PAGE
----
WVU football eyes 2nd Big 12 upset
College Football Videos
MORGANTOWN, W.Va. — Clearly not among the Big 12 elite, West Virginia hopes to establish itself as a spoiler while building up its own bowl resume as it faces unbeaten No. 16 Texas Tech in its homecoming game at noon Saturday at Milan Puskar Stadium.
The Mountaineers already have upset then-No. 11 Oklahoma State at home and, despite being unsettled at quarterback, believe they have a chance to pull off a second upset in a season loaded with top teams. WVU has lost to Oklahoma, Maryland and Baylor.
“This is the fourth time we have played an undefeated and ranked team in the Big 12,” coach Dana Holgorsen said. “The challenge is large, but I can assure you we are up for the challenge.”
“We started talking about that back in January,” defensive coordinator Keith Patterson said. “It's the Big 12. You beat Oklahoma State, then you have an undefeated team waiting on you. It's no different now. We have another undefeated team. Texas Tech is a top-15 team in the country.”
“It's actually good,” linebacker Isaiah Bruce said. “It gives us a chance to bring them down a level. It definitely makes us step up our game — going against an undefeated team. It just makes us want to play even harder.”
The Mountaineers believe they are familiar enough with Texas Tech's offense that they have an advantage. Holgorsen worked previously with Red Raiders coach Kliff Kingsbury and roomed with him when they were on the staff at Houston.
“Offensively, it is something that we know very well,” Holgorsen said. “Obviously, I have a history with Kliff, and I know what he has done offensively and how he operates. We are both cut from the same cloth. So, we are going to know what they do offensively. Obviously, the challenge is to stop it.”
The thing that makes that difficult is the presence of tight end Jace Amaro, a 6-foot-5, 260-pound weapon who has emerged as the Red Raiders' top receiver with 47 catches after catching just 25 in seven games last year.
“He is big, fast and strong, and he blocks well and catches well,” Holgorsen said. “This year he has been hard to contain.”
WVU's linebackers and safeties will be asked to pay special attention to Amaro.
Offensively, Holgorsen has withheld naming his starting quarterback between juniors Clint Trickett and Paul Millard, just as Tech has not named a starter from Baker Mayfield and Michael Brewer.
“We have done a pretty good job, in my opinion, of getting the play started in the run game but have not done a great job at getting the play started in the pass game,” Holgorsen said. “They have to go hand-in-hand.”
Bob Hertzel is a freelance writer.
Show commenting policy
TribLive commenting policy
You are solely responsible for your comments and by using TribLive.com you agree to our Terms of Service.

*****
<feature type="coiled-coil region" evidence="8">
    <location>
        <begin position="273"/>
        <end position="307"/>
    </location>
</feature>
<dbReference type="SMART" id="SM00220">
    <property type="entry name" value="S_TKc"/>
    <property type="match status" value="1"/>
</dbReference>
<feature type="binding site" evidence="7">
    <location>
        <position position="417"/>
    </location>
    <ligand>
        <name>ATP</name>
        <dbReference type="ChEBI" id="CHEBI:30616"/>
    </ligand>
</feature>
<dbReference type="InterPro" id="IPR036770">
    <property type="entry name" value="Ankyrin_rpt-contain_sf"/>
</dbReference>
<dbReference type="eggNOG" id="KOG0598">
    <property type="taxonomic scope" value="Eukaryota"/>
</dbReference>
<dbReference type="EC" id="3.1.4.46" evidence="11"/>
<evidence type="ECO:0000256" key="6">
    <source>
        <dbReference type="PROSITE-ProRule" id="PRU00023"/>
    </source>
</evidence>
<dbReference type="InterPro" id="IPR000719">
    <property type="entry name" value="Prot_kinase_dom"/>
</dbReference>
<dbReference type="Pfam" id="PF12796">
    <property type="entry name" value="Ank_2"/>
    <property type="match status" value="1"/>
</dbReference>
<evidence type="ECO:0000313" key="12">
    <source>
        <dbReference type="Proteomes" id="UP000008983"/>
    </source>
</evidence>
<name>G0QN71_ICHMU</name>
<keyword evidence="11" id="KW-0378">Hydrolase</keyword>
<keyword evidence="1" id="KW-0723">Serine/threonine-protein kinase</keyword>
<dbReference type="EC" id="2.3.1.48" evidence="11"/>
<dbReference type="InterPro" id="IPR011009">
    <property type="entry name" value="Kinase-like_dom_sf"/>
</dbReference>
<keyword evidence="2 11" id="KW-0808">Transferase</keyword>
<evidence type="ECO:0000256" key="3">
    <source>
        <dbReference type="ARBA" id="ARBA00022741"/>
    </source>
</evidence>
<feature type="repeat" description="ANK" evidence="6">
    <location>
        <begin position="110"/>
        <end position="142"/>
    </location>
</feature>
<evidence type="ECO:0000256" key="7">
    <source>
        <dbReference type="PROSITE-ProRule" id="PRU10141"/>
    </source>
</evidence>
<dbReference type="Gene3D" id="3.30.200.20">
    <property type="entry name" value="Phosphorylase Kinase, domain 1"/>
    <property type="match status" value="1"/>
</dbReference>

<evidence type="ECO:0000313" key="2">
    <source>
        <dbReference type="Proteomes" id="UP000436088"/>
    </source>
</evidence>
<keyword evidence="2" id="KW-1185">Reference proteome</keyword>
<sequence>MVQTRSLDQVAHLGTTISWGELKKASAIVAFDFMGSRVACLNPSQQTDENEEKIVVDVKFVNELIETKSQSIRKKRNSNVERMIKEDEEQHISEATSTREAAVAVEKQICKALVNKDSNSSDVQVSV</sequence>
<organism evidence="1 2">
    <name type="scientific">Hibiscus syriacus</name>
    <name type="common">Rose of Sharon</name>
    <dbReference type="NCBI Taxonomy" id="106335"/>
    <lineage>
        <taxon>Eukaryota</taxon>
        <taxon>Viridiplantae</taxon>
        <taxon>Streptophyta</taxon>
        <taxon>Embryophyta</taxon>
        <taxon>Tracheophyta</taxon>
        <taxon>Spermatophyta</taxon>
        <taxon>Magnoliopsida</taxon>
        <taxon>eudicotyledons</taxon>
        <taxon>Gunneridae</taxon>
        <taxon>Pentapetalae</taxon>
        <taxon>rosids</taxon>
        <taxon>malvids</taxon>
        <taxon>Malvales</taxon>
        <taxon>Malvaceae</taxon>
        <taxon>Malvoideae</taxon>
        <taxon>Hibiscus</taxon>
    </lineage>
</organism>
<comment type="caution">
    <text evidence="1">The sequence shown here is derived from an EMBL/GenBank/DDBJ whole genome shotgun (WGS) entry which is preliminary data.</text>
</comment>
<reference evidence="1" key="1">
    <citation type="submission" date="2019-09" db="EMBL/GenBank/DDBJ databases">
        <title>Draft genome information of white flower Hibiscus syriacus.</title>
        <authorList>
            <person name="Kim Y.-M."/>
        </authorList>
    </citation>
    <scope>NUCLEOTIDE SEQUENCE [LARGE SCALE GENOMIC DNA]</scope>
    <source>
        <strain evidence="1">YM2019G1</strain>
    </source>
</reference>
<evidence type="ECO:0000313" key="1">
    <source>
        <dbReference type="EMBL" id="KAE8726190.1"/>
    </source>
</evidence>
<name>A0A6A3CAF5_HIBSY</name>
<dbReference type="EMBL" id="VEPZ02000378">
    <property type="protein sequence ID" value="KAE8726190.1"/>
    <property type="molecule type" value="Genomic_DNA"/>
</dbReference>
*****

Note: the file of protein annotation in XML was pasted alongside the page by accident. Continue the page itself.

We moderate comments. Our goal is to provide substantive commentary for a general readership. By screening submissions, we provide a space where readers can share intelligent and informed commentary that enhances the quality of our news and information.
While most comments will be posted if they are on-topic and not abusive, moderating decisions are subjective. We will make them as carefully and consistently as we can. Because of the volume of reader comments, we cannot review individual moderation decisions with readers.
We value thoughtful comments representing a range of views that make their point quickly and politely. We make an effort to protect discussions from repeated comments either by the same reader or different readers.
We follow the same standards for taste as the daily newspaper. A few things we won't tolerate: personal attacks, obscenity, vulgarity, profanity (including expletives and letters followed by dashes), commercial promotion, impersonations, incoherence, proselytizing and SHOUTING. Don't include URLs to Web sites.
We do not edit comments. They are either approved or deleted. We reserve the right to edit a comment that is quoted or excerpted in an article. In this case, we may fix spelling and punctuation.
We welcome strong opinions and criticism of our work, but we don't want comments to become bogged down with discussions of our policies and we will moderate accordingly.
We appreciate it when readers and people quoted in articles or blog posts point out errors of fact or emphasis and will investigate all assertions. But these suggestions should be sent via e-mail. To avoid distracting other readers, we won't publish comments that suggest a correction. Instead, corrections will be made in a blog post or in an article.